Students at El Dorado High School, a CompTIA Academy Partner in El Paso, TX, are launching their young careers with CompTIA certifications and other IT credentials – backed by the support of peers and parents, as well as lots of out-of-class, hands-on learning.
Throughout the school year, El Dorado computer instructor David Caldwell urges his students to use his program’s free training to earn industry IT certifications from CompTIA, Microsoft and other organizations. He uses industry employment data and salary statistics to map out how IT credentials can help students secure good jobs and pursue their dreams and ambitions.
“It’s a tough world out there,” said Caldwell, who began teaching after a 30-year career in private industry and has taught at El Dorado High School since 2004. “It’s up to me to encourage them to get these certifications before they get out of high school.”
Andrew Molina, class of 2007, was the first student to earn a CompTIA A+ certification through the school’s three-year computer maintenance career and technical education (CTE) program. He parlayed the credential into a part-time job with the local Socorro Independent School District during high school and a job with Best Buy’s Geek Squad during college. Having earned a bachelor’s degree in computer science, Molina is now a Web and systems administrator at the school district. Earning the A+ “really was a doorway,” said Molina, adding that the opportunity to get certifications and a head start on job competition was “almost invaluable.”
Arely Montoya, class of 2013, earned her A+ certification during her senior year when she was new to the district, having moved to El Paso to live with extended family while under foster care. “Before then, I really didn’t know too much about computers, programming and networking until Mr. Caldwell open my eyes to it – how important it was to have these certifications and how helpful they are.”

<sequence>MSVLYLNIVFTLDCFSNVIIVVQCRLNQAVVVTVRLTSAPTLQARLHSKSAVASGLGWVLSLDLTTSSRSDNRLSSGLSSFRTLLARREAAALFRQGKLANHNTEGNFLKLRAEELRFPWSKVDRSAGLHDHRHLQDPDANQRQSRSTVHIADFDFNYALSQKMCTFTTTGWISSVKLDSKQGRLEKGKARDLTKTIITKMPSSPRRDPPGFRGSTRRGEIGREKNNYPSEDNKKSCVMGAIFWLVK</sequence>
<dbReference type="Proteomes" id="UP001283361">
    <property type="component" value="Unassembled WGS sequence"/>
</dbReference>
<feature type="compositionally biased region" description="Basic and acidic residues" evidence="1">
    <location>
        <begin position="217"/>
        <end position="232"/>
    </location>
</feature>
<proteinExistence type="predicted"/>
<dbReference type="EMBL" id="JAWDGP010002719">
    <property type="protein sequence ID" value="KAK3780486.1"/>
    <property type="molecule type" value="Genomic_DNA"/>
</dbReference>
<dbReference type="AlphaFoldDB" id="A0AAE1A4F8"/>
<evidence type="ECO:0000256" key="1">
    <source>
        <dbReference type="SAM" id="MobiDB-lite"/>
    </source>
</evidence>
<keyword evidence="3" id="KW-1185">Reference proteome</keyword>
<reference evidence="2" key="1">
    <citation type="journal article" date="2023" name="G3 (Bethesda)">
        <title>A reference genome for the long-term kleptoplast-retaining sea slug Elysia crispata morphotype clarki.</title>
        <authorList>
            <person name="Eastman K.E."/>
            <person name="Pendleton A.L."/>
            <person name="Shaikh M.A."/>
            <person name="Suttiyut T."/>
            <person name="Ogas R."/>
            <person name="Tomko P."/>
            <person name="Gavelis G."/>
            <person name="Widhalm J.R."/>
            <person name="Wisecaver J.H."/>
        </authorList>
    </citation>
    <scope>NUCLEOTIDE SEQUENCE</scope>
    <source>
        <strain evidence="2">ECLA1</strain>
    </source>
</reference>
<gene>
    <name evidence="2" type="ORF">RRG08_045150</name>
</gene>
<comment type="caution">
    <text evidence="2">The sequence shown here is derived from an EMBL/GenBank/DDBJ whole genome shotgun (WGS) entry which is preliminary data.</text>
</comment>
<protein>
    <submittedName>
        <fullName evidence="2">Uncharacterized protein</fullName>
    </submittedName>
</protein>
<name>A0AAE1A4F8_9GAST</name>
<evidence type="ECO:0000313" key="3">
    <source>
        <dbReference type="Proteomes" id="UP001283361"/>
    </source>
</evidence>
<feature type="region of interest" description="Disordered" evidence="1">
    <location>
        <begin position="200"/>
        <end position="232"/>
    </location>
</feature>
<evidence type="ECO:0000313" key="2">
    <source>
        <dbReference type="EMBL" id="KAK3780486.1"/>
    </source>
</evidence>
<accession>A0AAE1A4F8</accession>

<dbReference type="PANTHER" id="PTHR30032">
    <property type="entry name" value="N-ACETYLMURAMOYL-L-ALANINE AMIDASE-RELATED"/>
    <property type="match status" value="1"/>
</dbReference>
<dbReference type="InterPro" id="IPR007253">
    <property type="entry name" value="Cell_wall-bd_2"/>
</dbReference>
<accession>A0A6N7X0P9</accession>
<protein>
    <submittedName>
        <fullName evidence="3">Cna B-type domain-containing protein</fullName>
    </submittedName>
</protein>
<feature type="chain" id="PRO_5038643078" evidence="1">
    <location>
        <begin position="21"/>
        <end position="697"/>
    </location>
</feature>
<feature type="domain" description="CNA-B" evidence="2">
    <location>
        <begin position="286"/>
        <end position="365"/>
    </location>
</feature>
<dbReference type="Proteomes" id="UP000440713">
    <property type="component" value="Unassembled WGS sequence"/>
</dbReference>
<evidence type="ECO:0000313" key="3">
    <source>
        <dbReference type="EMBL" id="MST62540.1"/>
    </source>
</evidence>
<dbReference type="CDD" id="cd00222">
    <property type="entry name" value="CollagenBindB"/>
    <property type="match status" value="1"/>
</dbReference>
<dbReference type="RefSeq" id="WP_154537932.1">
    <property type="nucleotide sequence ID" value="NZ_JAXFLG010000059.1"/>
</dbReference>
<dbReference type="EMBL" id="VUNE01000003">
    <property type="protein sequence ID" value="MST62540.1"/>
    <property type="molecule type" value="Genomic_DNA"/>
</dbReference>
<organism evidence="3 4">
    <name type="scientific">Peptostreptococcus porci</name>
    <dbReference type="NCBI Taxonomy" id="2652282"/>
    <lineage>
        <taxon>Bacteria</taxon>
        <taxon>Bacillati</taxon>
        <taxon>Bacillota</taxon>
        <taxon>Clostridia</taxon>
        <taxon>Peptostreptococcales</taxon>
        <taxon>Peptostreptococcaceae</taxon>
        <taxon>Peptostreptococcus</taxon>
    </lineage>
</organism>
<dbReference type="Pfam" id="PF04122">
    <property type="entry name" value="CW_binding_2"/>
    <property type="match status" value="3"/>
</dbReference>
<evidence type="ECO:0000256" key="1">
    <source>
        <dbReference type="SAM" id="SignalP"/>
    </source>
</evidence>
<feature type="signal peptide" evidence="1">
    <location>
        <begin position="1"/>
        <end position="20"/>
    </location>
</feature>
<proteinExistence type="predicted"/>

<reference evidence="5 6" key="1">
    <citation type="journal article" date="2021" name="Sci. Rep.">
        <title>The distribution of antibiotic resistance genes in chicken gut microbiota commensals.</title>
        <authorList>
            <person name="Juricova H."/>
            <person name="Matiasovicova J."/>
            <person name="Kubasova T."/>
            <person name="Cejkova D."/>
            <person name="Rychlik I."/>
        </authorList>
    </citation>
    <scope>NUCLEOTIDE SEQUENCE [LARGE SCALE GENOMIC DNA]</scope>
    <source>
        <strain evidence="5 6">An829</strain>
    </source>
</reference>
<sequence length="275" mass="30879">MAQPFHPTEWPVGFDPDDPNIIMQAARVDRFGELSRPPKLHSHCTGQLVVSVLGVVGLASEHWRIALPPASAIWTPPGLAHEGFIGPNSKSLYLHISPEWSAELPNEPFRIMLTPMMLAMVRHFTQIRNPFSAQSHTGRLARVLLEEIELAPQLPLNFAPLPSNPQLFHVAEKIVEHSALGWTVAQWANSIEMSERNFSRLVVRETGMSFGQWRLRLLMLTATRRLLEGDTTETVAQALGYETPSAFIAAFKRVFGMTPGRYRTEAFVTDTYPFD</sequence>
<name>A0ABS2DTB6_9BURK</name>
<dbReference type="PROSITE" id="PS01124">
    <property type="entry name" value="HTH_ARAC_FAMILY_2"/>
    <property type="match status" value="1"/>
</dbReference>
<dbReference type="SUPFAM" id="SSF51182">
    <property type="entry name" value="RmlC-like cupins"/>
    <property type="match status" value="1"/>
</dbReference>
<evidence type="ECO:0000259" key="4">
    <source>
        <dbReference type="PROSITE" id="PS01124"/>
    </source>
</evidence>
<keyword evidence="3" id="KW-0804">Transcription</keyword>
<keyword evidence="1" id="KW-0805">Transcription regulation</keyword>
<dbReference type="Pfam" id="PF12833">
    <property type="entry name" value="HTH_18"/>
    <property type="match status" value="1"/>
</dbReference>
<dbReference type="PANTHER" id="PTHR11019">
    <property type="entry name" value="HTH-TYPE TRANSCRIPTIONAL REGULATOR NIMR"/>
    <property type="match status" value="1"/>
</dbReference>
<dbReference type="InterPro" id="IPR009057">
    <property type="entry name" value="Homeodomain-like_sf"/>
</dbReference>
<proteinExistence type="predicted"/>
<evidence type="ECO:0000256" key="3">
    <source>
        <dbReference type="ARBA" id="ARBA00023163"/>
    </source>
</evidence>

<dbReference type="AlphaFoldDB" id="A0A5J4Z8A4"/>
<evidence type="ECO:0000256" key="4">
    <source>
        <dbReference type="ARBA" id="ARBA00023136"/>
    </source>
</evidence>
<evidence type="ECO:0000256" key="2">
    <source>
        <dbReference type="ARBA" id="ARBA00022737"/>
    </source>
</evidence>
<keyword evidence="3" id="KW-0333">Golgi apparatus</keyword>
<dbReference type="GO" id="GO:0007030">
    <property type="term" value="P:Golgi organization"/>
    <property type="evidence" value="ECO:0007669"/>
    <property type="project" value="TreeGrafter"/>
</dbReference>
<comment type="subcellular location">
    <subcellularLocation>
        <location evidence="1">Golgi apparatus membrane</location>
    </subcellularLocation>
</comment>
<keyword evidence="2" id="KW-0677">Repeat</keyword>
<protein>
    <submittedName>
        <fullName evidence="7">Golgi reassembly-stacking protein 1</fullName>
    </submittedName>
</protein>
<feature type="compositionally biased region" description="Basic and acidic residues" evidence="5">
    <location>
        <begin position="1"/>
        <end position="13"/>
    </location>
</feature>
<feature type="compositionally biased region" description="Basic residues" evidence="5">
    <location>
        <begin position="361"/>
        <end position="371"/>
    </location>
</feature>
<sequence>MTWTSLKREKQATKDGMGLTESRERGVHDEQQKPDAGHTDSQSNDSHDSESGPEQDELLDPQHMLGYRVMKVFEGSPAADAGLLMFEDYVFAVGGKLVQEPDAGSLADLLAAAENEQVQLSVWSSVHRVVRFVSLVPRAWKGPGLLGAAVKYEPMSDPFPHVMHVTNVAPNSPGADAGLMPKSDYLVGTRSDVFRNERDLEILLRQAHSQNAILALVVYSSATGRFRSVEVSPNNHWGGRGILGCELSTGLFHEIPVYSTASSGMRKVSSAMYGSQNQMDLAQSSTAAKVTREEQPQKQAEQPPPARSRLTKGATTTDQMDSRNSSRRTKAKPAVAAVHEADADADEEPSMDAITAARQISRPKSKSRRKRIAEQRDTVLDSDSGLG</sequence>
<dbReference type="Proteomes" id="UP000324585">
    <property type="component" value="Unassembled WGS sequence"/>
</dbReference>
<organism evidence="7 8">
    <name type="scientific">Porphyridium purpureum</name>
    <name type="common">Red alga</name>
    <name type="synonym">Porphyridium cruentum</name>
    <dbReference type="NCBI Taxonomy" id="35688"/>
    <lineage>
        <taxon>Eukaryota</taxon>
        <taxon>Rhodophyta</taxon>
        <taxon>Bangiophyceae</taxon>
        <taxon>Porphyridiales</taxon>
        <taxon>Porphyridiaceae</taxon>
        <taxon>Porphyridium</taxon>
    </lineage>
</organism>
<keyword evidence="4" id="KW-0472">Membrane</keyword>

Now Montoya is working her way through college as a computer sales associate at a Best Buy in San Antonio. “As soon as I applied and gave them my CompTIA A+ certification ID number, they hired me on the spot,” she said.
For senior Sergio Hernandez, a student in El Dorado’s computer maintenance classes, the CompTIA A+, CompTIA Network+, CompTIA Security+ and EC Council’s Certified Ethical Hacker credentials on his monster.com resume led to an HP job offer. The offer was rescinded once the stunned recruiter learned Hernandez was only 17, but the college-bound senior said, “For that to be my first time putting out my resume for a job, and to hear from HP within a week [of posting the resume] because of my certifications – that feels really good.”
Jacob Rey, a senior on track to be El Dorado’s class of 2014 valedictorian, earned his A+, Network+ and Security+ credentials in the International Baccalaureate (IB) Information Technology in a Global Society (ITGS) course taught by Caldwell. Earning the credentials is helping him prepare for his high-level ITGS test and earn points towards his IB diploma. “Now I can find a job quicker at a younger age,” said Rey, who recently interviewed for admission to Stanford University and plans to use his computer skills to earn money while in college.
Motivation and Means to Succeed
The district wants all its CTE students to be both career and college ready, and George Thomas, director for the Socorro Independent School District’s CTE program, credits Caldwell for achieving that with the computer program. “These kids have goals, they know where they are going, and through these certifications, they can see they’ll have a job ahead of them.”